Myth: Breast cancer only affects middle-aged or older women
Here’s The Truth
While most cases of breast cancer do occur in middle-aged or older women, a breast cancer diagnosis can happen at any age or any time.
About 9% of new breast cancer cases in the United States are found in women under age 45, and these cases are more likely to be found at a later stage, according to the CDC.
Overall, women in the United States have a 1 in 8 chance of developing breast cancer in their lifetime, according to the American Cancer Society. However, the risk of developing breast cancer does increase with age. It is important to understand risk factors for breast cancer, early signs and symptoms, as well as to make and keep regular mammogram and doctor’s appointments.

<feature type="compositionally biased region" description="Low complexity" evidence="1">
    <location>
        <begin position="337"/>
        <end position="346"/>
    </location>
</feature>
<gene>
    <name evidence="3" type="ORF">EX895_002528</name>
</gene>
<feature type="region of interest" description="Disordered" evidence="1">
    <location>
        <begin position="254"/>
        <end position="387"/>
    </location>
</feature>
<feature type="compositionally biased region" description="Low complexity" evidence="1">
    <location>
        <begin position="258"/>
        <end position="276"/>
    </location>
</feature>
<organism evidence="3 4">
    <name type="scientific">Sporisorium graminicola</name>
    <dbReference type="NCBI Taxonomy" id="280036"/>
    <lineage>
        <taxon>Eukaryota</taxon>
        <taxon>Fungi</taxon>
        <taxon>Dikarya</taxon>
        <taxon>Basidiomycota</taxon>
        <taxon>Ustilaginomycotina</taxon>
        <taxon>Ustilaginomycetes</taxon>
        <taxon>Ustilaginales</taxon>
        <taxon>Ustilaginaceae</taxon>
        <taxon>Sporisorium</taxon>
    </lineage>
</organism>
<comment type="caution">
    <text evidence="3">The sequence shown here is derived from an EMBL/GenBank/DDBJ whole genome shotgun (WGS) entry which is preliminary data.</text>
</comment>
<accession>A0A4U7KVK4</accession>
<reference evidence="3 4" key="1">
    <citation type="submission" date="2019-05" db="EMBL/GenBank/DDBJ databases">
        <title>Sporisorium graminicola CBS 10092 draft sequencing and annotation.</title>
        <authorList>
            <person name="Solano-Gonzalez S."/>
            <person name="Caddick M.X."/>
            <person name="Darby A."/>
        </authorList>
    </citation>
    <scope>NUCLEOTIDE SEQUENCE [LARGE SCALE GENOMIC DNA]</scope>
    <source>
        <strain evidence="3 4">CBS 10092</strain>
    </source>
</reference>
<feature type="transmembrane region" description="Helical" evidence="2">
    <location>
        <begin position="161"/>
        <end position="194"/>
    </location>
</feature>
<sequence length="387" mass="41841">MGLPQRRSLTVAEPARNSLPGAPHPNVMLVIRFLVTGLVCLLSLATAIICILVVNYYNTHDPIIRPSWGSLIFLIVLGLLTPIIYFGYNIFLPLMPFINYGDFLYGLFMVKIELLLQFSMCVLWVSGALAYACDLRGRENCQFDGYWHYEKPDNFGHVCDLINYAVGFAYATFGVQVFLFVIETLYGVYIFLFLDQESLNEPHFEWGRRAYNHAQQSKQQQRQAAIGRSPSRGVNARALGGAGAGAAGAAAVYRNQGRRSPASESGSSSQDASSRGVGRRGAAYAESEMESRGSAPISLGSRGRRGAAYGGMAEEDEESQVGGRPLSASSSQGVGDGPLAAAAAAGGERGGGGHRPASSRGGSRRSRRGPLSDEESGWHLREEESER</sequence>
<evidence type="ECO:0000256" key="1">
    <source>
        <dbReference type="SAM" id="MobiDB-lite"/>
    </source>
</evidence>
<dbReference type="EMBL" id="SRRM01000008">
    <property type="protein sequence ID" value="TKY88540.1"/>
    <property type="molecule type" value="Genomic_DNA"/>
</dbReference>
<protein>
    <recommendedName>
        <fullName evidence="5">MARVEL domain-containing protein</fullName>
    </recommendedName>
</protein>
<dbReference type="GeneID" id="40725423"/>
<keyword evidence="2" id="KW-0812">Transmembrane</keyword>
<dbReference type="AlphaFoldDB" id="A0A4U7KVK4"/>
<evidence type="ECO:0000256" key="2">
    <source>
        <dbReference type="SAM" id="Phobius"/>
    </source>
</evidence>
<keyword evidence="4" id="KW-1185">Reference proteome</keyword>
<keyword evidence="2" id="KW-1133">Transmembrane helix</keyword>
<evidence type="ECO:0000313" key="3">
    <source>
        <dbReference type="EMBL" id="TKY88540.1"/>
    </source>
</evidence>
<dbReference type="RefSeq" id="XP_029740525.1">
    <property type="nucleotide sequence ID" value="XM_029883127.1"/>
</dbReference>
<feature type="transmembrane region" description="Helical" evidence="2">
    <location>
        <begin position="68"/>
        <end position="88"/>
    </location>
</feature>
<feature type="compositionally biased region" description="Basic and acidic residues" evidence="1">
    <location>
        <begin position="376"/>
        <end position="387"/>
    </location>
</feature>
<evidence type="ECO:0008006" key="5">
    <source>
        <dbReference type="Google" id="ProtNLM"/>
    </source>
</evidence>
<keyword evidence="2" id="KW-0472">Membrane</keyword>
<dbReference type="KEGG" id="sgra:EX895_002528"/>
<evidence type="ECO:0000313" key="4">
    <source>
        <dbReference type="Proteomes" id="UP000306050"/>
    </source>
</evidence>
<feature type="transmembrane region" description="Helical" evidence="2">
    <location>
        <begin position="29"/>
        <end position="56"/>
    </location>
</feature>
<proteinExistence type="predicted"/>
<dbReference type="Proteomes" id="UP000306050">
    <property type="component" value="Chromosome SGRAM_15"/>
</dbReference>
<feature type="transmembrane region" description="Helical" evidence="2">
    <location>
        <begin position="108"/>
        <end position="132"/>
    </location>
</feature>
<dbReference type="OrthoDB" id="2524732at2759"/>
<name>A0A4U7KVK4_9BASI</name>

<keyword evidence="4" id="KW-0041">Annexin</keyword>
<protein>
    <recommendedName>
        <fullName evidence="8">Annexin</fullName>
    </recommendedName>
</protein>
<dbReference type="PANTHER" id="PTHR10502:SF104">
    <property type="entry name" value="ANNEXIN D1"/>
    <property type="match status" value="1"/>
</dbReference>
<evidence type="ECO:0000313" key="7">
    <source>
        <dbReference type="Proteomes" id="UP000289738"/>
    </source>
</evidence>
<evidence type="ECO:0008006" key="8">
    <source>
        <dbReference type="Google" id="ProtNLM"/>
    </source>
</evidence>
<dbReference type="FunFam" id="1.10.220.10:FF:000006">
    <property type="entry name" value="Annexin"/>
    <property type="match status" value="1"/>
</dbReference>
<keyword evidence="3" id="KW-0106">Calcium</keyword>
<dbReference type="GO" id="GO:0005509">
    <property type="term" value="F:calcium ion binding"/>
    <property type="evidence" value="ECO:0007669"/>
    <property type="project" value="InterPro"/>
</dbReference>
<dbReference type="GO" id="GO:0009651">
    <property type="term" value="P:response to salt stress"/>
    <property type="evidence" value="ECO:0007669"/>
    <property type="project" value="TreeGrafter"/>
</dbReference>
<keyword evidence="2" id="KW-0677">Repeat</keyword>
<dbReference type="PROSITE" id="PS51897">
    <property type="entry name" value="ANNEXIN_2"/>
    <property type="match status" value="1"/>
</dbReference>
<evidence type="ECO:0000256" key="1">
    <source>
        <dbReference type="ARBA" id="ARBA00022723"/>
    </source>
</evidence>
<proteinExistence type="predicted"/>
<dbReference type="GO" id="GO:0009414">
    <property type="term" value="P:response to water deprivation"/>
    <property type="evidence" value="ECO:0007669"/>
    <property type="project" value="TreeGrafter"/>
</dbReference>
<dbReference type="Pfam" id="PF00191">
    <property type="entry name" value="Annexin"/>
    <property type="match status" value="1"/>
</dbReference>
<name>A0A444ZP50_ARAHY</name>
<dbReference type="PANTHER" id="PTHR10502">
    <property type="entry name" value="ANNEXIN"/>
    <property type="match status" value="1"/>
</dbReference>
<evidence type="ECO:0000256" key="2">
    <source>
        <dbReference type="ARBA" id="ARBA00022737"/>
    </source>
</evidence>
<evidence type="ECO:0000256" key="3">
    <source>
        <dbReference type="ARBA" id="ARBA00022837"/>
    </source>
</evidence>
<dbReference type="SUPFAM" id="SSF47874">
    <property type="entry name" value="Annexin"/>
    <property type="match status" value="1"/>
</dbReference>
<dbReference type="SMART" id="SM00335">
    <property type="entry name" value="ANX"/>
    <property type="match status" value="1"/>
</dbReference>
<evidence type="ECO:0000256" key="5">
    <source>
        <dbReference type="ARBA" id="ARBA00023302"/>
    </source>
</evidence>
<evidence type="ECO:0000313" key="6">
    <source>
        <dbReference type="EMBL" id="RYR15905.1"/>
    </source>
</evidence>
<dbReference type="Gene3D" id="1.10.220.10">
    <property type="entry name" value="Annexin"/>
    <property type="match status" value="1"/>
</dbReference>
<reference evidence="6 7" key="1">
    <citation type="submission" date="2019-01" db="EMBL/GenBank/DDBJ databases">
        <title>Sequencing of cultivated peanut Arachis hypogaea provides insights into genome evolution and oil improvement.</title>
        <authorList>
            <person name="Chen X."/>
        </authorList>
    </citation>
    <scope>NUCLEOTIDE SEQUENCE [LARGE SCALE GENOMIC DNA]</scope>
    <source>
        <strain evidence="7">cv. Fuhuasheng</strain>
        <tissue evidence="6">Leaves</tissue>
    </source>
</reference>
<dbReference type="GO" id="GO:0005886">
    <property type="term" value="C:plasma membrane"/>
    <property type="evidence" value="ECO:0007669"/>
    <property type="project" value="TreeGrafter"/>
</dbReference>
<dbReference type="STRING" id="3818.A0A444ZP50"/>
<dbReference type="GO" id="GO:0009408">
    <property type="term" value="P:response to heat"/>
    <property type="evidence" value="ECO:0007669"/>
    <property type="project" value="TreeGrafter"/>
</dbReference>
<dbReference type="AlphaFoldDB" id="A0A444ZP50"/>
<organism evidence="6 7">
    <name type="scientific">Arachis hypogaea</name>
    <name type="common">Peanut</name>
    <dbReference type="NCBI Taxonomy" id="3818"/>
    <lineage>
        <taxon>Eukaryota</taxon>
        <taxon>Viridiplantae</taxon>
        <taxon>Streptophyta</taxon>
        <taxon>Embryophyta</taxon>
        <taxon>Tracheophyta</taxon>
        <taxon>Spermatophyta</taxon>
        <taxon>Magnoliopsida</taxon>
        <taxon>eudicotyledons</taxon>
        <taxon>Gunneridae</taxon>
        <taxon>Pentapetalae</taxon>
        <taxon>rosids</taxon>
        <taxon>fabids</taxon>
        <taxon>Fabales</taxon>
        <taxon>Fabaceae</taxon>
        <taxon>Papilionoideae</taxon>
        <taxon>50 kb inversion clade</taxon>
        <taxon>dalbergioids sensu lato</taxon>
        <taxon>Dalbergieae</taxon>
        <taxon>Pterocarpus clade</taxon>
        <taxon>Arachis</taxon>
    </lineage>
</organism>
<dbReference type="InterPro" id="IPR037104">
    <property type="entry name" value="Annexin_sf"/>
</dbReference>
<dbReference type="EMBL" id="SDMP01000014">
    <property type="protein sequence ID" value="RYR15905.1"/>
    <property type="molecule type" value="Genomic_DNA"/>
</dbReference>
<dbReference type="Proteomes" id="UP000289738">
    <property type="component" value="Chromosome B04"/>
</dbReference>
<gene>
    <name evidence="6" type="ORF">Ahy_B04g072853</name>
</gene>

In addition, women who have a mother, daughter, or sister (a first-degree relative) with breast cancer should begin screening 10 years before the age of diagnosis for that relative. For example, if your mother was diagnosed with breast cancer at age 43, you should start receiving annual mammograms at age 33. Regardless of your age or risk factors, it is always smart to focus on breast health and regular screenings.